For the last three weeks we have been talking about branding and how:
Today we’re going to wrap up with a bit of an audit!
Have a look at all your stationery (business cards, letterhead, envelopes, with comps slips) and printed material like flyers, proposals, posters and advertisements.
Now ask yourself if they are consistent in:
Your stationery should set the foundation for how you present your business. Why would you have a professionally designed logo, only to throw it haphazardly on an A4 document in word, print it out on your desktop printer and call it ‘letterhead’? All this does is tell people you are not taking your business seriously.
The same goes for flyers, proposals, advertisements and basically anything that has your logo on it. You are better off doing nothing than pulling together a flyer in Publisher using clipart and dodgy design. I know it’s tempting, but honestly, don’t do it.
When you have all your printed material in front of you, be dispassionate and try to look at them with fresh eyes. Anything that is not supporting your brand needs to be re-done, or simply dropped off rotation until it can be re-done.
It goes without saying that how you dress and present to clients is a major factor in how they are going to perceive your services.
We’re a boutique design business in Leederville, Western Australia. Our client base is shifting from predominantly small businesses to a mix of small business and medium to large enterprises. This means that while it’s nice that all our staff are dressed neatly in jeans and matching polo shirts, it’s now become inappropriate for our project manager to be dressed this way when taking client meetings. While our small business clientele probably appreciate the relaxed approach as it’s less intimidating, it makes new clients who are more corporate feel a little less comfortable about engaging our services.
In addition, the way we speak on the phone, in meetings and in written communication also plays a huge part and utter consistency is needed here too. Letting ourselves slip even slightly into a frustrated or patronising tone of voice is not consistent with our branding of being friendly, approachable and ‘nothing to hard’, so this needs to be monitored constantly as well.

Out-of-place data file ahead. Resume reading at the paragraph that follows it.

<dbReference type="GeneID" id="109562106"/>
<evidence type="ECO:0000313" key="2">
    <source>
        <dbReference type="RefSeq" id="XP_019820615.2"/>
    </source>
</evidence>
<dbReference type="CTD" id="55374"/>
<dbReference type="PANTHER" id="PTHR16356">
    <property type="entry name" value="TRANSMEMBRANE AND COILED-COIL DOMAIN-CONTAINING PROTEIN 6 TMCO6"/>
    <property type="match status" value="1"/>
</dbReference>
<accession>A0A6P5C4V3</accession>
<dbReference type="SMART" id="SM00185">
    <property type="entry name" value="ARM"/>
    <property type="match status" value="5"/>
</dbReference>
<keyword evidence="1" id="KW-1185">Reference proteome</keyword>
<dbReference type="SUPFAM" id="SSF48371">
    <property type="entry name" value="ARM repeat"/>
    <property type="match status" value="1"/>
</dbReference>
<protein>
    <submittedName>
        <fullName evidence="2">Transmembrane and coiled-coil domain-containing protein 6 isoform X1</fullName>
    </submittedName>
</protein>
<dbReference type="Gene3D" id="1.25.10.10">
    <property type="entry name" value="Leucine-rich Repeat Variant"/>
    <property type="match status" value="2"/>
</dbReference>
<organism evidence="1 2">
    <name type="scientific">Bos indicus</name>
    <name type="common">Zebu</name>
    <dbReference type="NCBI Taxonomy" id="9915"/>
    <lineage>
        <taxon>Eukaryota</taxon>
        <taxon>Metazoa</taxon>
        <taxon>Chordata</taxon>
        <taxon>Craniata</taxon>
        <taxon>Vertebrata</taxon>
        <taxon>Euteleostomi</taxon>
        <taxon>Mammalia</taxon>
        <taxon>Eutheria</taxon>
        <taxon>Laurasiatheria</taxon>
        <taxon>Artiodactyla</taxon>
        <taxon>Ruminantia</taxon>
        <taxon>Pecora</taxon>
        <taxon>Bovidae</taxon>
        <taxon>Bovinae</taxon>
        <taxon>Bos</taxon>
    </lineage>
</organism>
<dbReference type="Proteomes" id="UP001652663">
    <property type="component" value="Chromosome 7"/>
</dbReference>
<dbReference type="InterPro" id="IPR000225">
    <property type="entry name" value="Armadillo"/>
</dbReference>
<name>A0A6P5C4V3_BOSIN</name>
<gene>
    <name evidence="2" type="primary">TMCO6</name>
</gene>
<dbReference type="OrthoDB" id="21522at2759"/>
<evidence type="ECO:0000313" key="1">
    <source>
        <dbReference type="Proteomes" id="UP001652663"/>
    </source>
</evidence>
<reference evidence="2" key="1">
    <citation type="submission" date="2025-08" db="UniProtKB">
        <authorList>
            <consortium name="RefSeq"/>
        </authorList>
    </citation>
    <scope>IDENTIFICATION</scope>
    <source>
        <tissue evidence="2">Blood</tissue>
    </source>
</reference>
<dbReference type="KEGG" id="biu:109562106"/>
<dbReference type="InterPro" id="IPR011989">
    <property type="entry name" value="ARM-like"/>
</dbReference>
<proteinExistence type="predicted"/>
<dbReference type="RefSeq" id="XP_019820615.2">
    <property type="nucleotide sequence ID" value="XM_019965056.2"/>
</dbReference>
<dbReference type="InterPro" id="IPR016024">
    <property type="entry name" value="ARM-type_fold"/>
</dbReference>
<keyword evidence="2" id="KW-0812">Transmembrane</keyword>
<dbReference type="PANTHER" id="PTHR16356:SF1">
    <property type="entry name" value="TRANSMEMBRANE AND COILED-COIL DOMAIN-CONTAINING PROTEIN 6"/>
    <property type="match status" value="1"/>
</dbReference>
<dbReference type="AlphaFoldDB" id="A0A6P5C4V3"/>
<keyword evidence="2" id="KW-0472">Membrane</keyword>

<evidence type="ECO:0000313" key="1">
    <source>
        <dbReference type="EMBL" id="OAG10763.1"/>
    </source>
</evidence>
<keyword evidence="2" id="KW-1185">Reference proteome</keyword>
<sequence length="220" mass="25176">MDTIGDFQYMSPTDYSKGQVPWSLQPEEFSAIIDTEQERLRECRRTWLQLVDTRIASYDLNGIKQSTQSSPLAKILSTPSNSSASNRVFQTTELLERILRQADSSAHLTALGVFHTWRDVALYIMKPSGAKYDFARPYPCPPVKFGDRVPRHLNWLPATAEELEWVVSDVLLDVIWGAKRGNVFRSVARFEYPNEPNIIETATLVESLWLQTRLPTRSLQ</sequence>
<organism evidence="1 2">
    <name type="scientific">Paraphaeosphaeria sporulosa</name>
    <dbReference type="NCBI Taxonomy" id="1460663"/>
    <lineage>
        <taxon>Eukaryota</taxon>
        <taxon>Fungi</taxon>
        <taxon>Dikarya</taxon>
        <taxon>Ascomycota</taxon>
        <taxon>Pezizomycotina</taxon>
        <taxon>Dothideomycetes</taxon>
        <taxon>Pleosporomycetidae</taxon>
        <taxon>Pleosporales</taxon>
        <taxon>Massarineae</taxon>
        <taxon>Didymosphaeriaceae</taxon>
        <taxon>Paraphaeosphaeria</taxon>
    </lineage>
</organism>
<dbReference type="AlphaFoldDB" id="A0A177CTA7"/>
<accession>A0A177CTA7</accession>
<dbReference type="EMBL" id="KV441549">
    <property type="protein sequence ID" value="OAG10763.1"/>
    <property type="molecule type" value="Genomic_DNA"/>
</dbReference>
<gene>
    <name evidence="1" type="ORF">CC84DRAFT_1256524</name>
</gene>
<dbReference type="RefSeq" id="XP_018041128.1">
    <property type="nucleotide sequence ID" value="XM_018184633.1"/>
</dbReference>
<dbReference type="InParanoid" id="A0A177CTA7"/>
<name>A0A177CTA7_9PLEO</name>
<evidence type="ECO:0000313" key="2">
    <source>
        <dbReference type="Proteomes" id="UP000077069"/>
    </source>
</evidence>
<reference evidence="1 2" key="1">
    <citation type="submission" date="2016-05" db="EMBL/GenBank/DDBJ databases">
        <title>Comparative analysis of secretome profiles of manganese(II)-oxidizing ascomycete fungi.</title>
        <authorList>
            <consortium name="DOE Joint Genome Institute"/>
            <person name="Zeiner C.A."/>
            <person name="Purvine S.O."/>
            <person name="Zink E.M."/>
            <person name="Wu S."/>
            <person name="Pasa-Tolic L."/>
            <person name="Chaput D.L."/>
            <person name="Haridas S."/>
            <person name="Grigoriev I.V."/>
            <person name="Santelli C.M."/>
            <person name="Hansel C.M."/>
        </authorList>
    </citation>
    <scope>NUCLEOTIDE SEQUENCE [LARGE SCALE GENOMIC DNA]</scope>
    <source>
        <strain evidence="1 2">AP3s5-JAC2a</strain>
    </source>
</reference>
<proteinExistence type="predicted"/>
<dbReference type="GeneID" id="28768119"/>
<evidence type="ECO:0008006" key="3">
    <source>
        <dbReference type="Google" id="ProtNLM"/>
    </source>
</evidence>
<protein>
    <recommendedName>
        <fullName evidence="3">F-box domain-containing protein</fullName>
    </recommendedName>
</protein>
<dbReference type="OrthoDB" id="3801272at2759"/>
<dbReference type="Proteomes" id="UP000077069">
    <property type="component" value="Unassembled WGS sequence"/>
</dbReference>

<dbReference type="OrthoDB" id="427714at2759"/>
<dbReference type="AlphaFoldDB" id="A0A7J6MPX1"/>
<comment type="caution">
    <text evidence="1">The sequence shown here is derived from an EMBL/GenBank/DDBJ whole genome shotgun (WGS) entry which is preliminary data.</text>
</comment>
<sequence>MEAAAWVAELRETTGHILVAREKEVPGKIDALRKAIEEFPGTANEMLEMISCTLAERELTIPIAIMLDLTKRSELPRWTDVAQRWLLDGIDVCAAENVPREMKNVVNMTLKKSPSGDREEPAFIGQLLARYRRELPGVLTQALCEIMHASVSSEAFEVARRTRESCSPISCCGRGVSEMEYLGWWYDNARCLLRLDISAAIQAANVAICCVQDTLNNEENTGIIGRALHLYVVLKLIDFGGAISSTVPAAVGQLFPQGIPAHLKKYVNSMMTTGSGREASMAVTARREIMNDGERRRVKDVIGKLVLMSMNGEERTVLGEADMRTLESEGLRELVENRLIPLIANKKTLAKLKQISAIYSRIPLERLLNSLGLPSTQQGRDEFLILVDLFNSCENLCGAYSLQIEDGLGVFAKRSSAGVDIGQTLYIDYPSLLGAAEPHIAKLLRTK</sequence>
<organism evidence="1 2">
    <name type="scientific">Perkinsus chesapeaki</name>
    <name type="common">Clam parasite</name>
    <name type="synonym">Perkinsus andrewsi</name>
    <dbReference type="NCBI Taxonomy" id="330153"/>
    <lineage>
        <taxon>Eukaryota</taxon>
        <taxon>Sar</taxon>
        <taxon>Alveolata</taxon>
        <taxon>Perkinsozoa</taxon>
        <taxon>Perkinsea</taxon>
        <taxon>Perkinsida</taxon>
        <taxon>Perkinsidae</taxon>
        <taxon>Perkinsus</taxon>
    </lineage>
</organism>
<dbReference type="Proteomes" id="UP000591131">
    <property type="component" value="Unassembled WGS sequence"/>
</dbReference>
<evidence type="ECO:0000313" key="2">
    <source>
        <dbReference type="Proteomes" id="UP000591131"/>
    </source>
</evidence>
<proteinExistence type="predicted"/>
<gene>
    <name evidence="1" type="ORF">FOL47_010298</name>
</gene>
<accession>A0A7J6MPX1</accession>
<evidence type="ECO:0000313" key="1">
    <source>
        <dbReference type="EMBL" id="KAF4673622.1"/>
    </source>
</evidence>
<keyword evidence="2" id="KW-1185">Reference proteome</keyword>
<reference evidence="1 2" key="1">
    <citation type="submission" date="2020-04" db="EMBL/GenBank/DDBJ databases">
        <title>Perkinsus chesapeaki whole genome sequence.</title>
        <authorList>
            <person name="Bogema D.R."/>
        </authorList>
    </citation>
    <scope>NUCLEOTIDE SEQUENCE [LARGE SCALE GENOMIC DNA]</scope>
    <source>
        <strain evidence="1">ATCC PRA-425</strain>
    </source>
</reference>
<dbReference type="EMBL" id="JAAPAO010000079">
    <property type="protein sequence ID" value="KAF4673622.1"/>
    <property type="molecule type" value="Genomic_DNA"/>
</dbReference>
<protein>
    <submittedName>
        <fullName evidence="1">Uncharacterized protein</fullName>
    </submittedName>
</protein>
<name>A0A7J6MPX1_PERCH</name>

The world is a super savvy place these days and the tiniest things can affect the impression people have of you. If you are running a business, one of the very first things you should do is secure the domain name for that business, even if you are not planning to get a website yet. Nothing tells me someone is not taking their business seriously than when they have the email address firstname.lastname@example.org, or worse, email@example.com.
There seems to be a line of thought that a gmail address is much more professional than a hotmail address, but no, it’s just not! It’s so cheap to register a domain and get email hosting these days, there is simply no excuse not to do it.
Your office doesn’t need to be all marble floors and glass reception desks to support your branding, it just needs to be neat, tidy and well presented. The next time you approach your office, pretend you are a client coming through the doors for the first time. What do you see? I suspect you will see the dead plant on the shelf, or the bit of carpet that has come up at the wall, or the overflowing bins! These little things are all easy to take care of but can make a big (and unnecessarily negative) impression on new clients when they come to meet you for the first time.
Today’s business world is super competitive and often the decision to use your business as opposed to someone else is based on something infinitesimal. By addressing and removing all the little things in your business that are not currently supportive of your branding, you might be surprised to find how quickly you can increase your ability to convert interested enquirers into long term, loyal clients!